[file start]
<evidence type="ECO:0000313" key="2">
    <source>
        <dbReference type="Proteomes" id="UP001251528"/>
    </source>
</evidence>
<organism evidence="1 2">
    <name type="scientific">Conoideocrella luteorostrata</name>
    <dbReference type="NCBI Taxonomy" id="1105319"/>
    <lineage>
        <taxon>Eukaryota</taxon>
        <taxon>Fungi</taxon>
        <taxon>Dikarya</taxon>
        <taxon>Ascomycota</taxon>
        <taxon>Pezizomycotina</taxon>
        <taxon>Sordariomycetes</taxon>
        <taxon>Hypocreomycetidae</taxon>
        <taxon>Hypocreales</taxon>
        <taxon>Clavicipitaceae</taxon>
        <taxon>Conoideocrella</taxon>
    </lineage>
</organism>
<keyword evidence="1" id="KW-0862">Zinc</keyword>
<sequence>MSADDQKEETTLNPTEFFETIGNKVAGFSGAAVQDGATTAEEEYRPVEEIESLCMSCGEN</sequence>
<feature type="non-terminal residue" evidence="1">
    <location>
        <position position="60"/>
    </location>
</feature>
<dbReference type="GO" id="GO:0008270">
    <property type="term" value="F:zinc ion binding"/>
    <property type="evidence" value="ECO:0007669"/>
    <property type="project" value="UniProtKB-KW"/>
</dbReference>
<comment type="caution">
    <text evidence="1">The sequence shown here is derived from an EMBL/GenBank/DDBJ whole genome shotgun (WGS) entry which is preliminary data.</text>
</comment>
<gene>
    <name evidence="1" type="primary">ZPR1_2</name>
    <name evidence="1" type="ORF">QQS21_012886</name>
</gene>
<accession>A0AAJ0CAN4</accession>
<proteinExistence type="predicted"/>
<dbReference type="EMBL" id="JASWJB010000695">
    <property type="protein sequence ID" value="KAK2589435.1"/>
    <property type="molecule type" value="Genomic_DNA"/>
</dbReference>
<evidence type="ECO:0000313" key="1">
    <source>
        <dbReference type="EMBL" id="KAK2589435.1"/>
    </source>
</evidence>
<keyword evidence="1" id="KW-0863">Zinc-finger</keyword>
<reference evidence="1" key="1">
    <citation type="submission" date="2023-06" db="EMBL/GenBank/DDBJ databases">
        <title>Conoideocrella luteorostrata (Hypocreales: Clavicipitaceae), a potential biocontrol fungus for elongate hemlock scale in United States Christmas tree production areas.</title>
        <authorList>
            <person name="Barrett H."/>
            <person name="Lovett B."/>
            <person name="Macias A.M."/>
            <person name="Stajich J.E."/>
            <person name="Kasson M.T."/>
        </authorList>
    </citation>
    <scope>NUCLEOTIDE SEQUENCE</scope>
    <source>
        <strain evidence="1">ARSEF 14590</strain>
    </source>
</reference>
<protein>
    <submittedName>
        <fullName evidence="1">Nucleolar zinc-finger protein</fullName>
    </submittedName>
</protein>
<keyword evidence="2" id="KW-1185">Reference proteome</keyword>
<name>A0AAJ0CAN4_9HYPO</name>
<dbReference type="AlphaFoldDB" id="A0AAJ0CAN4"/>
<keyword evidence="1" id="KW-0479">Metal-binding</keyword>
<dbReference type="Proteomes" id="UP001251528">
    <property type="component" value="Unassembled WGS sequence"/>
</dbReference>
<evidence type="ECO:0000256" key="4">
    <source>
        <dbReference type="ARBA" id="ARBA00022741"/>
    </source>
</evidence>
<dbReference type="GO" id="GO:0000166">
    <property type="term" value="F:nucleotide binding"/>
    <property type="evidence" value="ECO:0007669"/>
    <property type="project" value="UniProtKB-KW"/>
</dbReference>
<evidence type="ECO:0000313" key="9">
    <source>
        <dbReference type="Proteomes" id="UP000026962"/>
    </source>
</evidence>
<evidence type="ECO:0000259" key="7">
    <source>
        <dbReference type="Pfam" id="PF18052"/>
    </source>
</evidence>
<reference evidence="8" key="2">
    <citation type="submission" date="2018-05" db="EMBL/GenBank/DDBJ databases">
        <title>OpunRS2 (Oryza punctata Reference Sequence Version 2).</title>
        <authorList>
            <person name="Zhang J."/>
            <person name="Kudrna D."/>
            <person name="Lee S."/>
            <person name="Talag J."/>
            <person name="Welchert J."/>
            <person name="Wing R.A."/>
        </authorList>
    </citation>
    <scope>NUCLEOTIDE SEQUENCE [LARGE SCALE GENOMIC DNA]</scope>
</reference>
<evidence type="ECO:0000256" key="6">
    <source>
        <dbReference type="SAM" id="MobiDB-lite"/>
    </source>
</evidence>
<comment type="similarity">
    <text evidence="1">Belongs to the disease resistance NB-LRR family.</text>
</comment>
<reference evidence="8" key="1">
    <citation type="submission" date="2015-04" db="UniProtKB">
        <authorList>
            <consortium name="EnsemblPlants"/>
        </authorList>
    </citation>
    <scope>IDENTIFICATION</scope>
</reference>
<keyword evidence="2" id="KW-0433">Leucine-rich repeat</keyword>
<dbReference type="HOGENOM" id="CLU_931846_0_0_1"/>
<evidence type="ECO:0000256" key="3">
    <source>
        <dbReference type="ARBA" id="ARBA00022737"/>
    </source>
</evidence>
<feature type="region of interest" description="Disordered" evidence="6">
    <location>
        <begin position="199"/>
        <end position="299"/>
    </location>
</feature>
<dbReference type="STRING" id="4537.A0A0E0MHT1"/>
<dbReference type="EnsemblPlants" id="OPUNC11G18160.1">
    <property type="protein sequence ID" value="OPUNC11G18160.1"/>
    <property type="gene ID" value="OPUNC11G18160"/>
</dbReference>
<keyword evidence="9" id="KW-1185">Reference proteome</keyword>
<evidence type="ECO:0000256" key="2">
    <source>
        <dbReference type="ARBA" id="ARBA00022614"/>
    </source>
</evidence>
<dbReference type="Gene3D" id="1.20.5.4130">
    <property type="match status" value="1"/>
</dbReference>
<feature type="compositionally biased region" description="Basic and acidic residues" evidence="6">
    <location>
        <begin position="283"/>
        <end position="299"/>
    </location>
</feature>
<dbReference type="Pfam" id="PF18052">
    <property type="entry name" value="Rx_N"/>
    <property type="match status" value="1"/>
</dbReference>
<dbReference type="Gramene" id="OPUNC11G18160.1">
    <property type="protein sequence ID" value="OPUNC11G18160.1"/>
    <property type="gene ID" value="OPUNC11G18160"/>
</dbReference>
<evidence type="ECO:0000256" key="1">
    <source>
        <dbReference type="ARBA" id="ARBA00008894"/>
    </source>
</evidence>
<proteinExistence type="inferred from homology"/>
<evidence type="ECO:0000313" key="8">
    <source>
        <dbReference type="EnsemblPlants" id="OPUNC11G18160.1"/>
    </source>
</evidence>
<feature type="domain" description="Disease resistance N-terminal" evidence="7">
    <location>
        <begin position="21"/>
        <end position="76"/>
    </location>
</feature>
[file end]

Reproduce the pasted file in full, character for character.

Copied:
<evidence type="ECO:0000313" key="2">
    <source>
        <dbReference type="Proteomes" id="UP001251528"/>
    </source>
</evidence>
<organism evidence="1 2">
    <name type="scientific">Conoideocrella luteorostrata</name>
    <dbReference type="NCBI Taxonomy" id="1105319"/>
    <lineage>
        <taxon>Eukaryota</taxon>
        <taxon>Fungi</taxon>
        <taxon>Dikarya</taxon>
        <taxon>Ascomycota</taxon>
        <taxon>Pezizomycotina</taxon>
        <taxon>Sordariomycetes</taxon>
        <taxon>Hypocreomycetidae</taxon>
        <taxon>Hypocreales</taxon>
        <taxon>Clavicipitaceae</taxon>
        <taxon>Conoideocrella</taxon>
    </lineage>
</organism>
<keyword evidence="1" id="KW-0862">Zinc</keyword>
<sequence>MSADDQKEETTLNPTEFFETIGNKVAGFSGAAVQDGATTAEEEYRPVEEIESLCMSCGEN</sequence>
<feature type="non-terminal residue" evidence="1">
    <location>
        <position position="60"/>
    </location>
</feature>
<dbReference type="GO" id="GO:0008270">
    <property type="term" value="F:zinc ion binding"/>
    <property type="evidence" value="ECO:0007669"/>
    <property type="project" value="UniProtKB-KW"/>
</dbReference>
<comment type="caution">
    <text evidence="1">The sequence shown here is derived from an EMBL/GenBank/DDBJ whole genome shotgun (WGS) entry which is preliminary data.</text>
</comment>
<gene>
    <name evidence="1" type="primary">ZPR1_2</name>
    <name evidence="1" type="ORF">QQS21_012886</name>
</gene>
<accession>A0AAJ0CAN4</accession>
<proteinExistence type="predicted"/>
<dbReference type="EMBL" id="JASWJB010000695">
    <property type="protein sequence ID" value="KAK2589435.1"/>
    <property type="molecule type" value="Genomic_DNA"/>
</dbReference>
<evidence type="ECO:0000313" key="1">
    <source>
        <dbReference type="EMBL" id="KAK2589435.1"/>
    </source>
</evidence>
<keyword evidence="1" id="KW-0863">Zinc-finger</keyword>
<reference evidence="1" key="1">
    <citation type="submission" date="2023-06" db="EMBL/GenBank/DDBJ databases">
        <title>Conoideocrella luteorostrata (Hypocreales: Clavicipitaceae), a potential biocontrol fungus for elongate hemlock scale in United States Christmas tree production areas.</title>
        <authorList>
            <person name="Barrett H."/>
            <person name="Lovett B."/>
            <person name="Macias A.M."/>
            <person name="Stajich J.E."/>
            <person name="Kasson M.T."/>
        </authorList>
    </citation>
    <scope>NUCLEOTIDE SEQUENCE</scope>
    <source>
        <strain evidence="1">ARSEF 14590</strain>
    </source>
</reference>
<protein>
    <submittedName>
        <fullName evidence="1">Nucleolar zinc-finger protein</fullName>
    </submittedName>
</protein>
<keyword evidence="2" id="KW-1185">Reference proteome</keyword>
<name>A0AAJ0CAN4_9HYPO</name>
<dbReference type="AlphaFoldDB" id="A0AAJ0CAN4"/>
<keyword evidence="1" id="KW-0479">Metal-binding</keyword>
<dbReference type="Proteomes" id="UP001251528">
    <property type="component" value="Unassembled WGS sequence"/>
</dbReference>
<evidence type="ECO:0000256" key="4">
    <source>
        <dbReference type="ARBA" id="ARBA00022741"/>
    </source>
</evidence>
<dbReference type="GO" id="GO:0000166">
    <property type="term" value="F:nucleotide binding"/>
    <property type="evidence" value="ECO:0007669"/>
    <property type="project" value="UniProtKB-KW"/>
</dbReference>
<evidence type="ECO:0000313" key="9">
    <source>
        <dbReference type="Proteomes" id="UP000026962"/>
    </source>
</evidence>
<evidence type="ECO:0000259" key="7">
    <source>
        <dbReference type="Pfam" id="PF18052"/>
    </source>
</evidence>
<reference evidence="8" key="2">
    <citation type="submission" date="2018-05" db="EMBL/GenBank/DDBJ databases">
        <title>OpunRS2 (Oryza punctata Reference Sequence Version 2).</title>
        <authorList>
            <person name="Zhang J."/>
            <person name="Kudrna D."/>
            <person name="Lee S."/>
            <person name="Talag J."/>
            <person name="Welchert J."/>
            <person name="Wing R.A."/>
        </authorList>
    </citation>
    <scope>NUCLEOTIDE SEQUENCE [LARGE SCALE GENOMIC DNA]</scope>
</reference>
<evidence type="ECO:0000256" key="6">
    <source>
        <dbReference type="SAM" id="MobiDB-lite"/>
    </source>
</evidence>
<comment type="similarity">
    <text evidence="1">Belongs to the disease resistance NB-LRR family.</text>
</comment>
<reference evidence="8" key="1">
    <citation type="submission" date="2015-04" db="UniProtKB">
        <authorList>
            <consortium name="EnsemblPlants"/>
        </authorList>
    </citation>
    <scope>IDENTIFICATION</scope>
</reference>
<keyword evidence="2" id="KW-0433">Leucine-rich repeat</keyword>
<dbReference type="HOGENOM" id="CLU_931846_0_0_1"/>
<evidence type="ECO:0000256" key="3">
    <source>
        <dbReference type="ARBA" id="ARBA00022737"/>
    </source>
</evidence>
<feature type="region of interest" description="Disordered" evidence="6">
    <location>
        <begin position="199"/>
        <end position="299"/>
    </location>
</feature>
<dbReference type="STRING" id="4537.A0A0E0MHT1"/>
<dbReference type="EnsemblPlants" id="OPUNC11G18160.1">
    <property type="protein sequence ID" value="OPUNC11G18160.1"/>
    <property type="gene ID" value="OPUNC11G18160"/>
</dbReference>
<keyword evidence="9" id="KW-1185">Reference proteome</keyword>
<evidence type="ECO:0000256" key="2">
    <source>
        <dbReference type="ARBA" id="ARBA00022614"/>
    </source>
</evidence>
<dbReference type="Gene3D" id="1.20.5.4130">
    <property type="match status" value="1"/>
</dbReference>
<feature type="compositionally biased region" description="Basic and acidic residues" evidence="6">
    <location>
        <begin position="283"/>
        <end position="299"/>
    </location>
</feature>
<dbReference type="Pfam" id="PF18052">
    <property type="entry name" value="Rx_N"/>
    <property type="match status" value="1"/>
</dbReference>
<dbReference type="Gramene" id="OPUNC11G18160.1">
    <property type="protein sequence ID" value="OPUNC11G18160.1"/>
    <property type="gene ID" value="OPUNC11G18160"/>
</dbReference>
<evidence type="ECO:0000256" key="1">
    <source>
        <dbReference type="ARBA" id="ARBA00008894"/>
    </source>
</evidence>
<proteinExistence type="inferred from homology"/>
<evidence type="ECO:0000313" key="8">
    <source>
        <dbReference type="EnsemblPlants" id="OPUNC11G18160.1"/>
    </source>
</evidence>
<feature type="domain" description="Disease resistance N-terminal" evidence="7">
    <location>
        <begin position="21"/>
        <end position="76"/>
    </location>
</feature>